Brochure for the Trans-Australia Railway, which includes a separate timetable for the Trans-Australia Railway express passenger service, dated 14 February 1966. The Trans-Australian Railway crosses the Nullarbor Plain of Australia from Port Augusta in South Australia to Kalgoorlie in Western Australia, and includes the world's longest stretch of dead-straight railway track, 478 kilometres in length.

Construction of the Trans-Australian Railway was a key commitment of the of the agreement that led to the formation of the Commonwealth of Australia in 1901, helping to convince the Colony of Western Australia to join the Federation with Australia's five other colonies. Government legislation was passed in 1907 allowing surveying of the route to commence between existing rail heads at Kalgoorlie, in Western Australia, and Port Augusta, in South Australia, with the survey plans completed by 1909. A second Act authorising construction was passed by the Federal Parliament in 1911, with the planned route of 1,063 miles (1,711 km) of single track of standard gauge of 4 ft 8½ in (1,435 mm), to be built at an estimated cost of £4,045,000.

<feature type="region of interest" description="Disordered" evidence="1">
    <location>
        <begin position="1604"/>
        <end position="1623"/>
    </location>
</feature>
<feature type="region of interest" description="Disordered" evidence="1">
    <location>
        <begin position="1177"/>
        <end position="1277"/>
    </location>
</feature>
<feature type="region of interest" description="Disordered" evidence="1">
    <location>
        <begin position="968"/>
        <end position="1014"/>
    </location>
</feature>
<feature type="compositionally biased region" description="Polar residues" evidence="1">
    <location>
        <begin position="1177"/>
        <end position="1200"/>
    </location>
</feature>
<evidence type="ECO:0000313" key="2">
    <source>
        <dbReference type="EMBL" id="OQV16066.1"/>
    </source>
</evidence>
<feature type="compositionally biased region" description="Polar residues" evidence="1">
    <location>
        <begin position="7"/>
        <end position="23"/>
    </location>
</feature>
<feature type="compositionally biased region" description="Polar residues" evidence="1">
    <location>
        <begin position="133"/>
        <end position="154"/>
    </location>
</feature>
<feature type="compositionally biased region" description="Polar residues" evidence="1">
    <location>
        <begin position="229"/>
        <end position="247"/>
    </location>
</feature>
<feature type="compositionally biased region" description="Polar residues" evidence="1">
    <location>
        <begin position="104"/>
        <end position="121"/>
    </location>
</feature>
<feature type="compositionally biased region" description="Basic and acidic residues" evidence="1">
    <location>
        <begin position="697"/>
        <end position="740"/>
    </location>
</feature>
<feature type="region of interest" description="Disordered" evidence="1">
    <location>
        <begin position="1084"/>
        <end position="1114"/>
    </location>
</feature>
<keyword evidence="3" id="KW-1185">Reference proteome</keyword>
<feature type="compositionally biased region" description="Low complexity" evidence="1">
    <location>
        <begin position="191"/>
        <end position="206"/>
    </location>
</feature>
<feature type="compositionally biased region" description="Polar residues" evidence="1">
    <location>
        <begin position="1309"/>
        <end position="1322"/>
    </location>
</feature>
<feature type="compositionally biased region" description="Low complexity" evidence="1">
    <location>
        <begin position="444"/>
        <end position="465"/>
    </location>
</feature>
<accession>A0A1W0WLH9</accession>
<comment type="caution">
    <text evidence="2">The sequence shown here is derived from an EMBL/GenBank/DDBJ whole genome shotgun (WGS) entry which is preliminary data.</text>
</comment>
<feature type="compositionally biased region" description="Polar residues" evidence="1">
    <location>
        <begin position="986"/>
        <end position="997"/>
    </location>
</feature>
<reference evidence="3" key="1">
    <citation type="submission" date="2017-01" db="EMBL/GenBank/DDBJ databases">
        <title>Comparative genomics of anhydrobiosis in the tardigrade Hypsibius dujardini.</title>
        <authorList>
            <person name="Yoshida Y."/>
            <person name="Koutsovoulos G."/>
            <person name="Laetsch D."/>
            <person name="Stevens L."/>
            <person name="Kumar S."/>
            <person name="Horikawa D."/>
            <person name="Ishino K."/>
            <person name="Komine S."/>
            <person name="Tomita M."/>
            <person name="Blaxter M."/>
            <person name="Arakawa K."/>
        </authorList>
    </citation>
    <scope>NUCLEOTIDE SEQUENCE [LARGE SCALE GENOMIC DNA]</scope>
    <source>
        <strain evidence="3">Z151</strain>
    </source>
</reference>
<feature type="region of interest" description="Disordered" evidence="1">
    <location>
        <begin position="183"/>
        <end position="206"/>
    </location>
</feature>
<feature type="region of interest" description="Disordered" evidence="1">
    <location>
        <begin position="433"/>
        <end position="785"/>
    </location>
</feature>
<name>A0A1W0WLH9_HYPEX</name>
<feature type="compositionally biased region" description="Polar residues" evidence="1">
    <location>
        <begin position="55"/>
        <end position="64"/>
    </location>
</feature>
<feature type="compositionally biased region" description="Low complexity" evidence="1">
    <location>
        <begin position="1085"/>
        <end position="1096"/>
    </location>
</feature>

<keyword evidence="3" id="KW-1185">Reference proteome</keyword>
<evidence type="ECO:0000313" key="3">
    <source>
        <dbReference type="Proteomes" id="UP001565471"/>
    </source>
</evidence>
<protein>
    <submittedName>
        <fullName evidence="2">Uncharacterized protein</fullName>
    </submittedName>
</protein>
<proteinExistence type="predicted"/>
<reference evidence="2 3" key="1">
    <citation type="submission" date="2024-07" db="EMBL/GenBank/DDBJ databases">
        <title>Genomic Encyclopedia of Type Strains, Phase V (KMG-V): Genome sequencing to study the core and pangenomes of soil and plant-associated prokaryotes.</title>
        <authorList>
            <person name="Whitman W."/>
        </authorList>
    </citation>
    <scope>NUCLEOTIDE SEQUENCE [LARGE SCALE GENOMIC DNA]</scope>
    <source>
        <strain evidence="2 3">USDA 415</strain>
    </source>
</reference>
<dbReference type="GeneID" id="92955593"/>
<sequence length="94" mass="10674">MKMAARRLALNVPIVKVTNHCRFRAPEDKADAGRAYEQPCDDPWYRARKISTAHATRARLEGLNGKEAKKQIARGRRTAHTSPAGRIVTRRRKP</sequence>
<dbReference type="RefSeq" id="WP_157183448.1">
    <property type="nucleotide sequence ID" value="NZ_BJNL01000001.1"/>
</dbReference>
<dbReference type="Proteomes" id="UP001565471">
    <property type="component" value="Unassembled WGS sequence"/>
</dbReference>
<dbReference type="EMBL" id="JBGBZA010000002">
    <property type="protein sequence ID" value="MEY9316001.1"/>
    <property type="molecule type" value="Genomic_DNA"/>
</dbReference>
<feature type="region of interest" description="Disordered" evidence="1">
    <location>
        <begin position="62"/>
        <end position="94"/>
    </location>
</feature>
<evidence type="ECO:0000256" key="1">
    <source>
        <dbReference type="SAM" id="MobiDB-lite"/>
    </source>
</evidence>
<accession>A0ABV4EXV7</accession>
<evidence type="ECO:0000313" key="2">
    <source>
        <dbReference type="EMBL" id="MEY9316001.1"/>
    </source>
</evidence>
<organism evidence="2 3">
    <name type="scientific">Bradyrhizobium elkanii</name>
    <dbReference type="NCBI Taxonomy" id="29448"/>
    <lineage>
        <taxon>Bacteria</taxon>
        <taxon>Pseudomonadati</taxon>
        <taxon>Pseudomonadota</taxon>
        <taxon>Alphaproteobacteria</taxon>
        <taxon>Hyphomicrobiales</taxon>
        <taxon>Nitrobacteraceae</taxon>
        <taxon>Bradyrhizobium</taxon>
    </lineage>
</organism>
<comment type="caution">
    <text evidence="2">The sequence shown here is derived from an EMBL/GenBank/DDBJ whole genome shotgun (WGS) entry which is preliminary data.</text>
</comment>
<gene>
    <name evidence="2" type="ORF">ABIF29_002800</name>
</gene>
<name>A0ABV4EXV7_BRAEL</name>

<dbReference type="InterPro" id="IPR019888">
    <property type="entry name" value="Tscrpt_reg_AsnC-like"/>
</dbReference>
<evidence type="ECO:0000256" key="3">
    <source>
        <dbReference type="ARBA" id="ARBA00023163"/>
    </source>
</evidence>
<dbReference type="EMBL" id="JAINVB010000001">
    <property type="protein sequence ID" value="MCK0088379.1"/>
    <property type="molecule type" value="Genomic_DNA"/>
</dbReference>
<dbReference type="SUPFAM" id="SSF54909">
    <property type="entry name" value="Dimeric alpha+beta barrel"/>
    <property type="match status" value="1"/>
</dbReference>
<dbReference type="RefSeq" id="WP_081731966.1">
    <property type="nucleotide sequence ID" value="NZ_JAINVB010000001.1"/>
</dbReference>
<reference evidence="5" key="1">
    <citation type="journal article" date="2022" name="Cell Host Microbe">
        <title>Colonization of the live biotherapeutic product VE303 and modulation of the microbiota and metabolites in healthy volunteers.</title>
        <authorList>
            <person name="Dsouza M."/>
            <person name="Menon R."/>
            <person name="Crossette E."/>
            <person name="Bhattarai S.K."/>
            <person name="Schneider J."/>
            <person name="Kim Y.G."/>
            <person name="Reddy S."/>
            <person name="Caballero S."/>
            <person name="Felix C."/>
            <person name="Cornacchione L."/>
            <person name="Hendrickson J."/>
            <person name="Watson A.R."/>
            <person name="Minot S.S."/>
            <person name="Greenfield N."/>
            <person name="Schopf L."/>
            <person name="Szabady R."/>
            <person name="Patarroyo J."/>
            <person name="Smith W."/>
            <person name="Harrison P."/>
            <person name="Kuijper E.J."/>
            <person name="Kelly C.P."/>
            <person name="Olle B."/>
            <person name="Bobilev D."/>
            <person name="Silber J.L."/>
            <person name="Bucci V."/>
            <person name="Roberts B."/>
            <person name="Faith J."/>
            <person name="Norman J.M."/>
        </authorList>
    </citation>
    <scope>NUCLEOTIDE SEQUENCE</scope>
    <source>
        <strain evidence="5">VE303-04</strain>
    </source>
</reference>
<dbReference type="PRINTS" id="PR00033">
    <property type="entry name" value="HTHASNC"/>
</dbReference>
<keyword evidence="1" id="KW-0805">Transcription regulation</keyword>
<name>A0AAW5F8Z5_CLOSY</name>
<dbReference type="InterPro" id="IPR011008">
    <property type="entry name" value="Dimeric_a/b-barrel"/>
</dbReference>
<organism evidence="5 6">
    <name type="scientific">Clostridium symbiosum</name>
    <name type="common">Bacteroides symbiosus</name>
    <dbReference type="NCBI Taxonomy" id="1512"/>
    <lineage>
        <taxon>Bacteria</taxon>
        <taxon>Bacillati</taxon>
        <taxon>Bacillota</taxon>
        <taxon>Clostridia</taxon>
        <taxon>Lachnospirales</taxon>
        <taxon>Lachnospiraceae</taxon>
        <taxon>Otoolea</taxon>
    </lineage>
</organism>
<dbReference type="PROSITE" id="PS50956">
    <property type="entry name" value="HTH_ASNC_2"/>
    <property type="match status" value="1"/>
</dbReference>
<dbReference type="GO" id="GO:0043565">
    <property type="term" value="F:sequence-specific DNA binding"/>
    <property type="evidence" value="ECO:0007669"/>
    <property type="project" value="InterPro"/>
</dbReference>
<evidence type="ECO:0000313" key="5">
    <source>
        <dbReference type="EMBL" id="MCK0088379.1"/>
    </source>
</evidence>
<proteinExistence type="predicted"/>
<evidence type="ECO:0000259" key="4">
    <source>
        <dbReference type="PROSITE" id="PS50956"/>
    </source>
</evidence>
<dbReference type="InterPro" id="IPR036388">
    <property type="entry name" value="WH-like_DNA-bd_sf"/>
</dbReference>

Preliminary construction work commenced at Kalgoorlie in January 1912, but it was not until 14th September 1912 that an official opening ceremony was held at Port Augusta, with Lord Denman, Governor General of Australia, turning the first sod. Shortages of man-power and steel rails during the First World War, together with the arid and isolated nature of the terrain to be crossed caused delays and slow progress, with the first through passenger train making the journey over three days on 22nd-24th October 1917. The Trans-Australian Railway was officially opened by Sir Ronald Crawford Munro Ferguson, Governor General of Australia on 12th November 1917. The Commonwealth Railways was established the same year to maintain and operate the route. The full transcontinental route between Sydney and Perth originally involved four breaks of gauge at Albury-Wodonga, Adelaide, Port Augusta and Kalgoorlie, requiring passengers to change trains each time, with a through standard gauge connection (via Broken Hill and Port Pirie) not finally completed until 1970.

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Folded paper with colour illustrations

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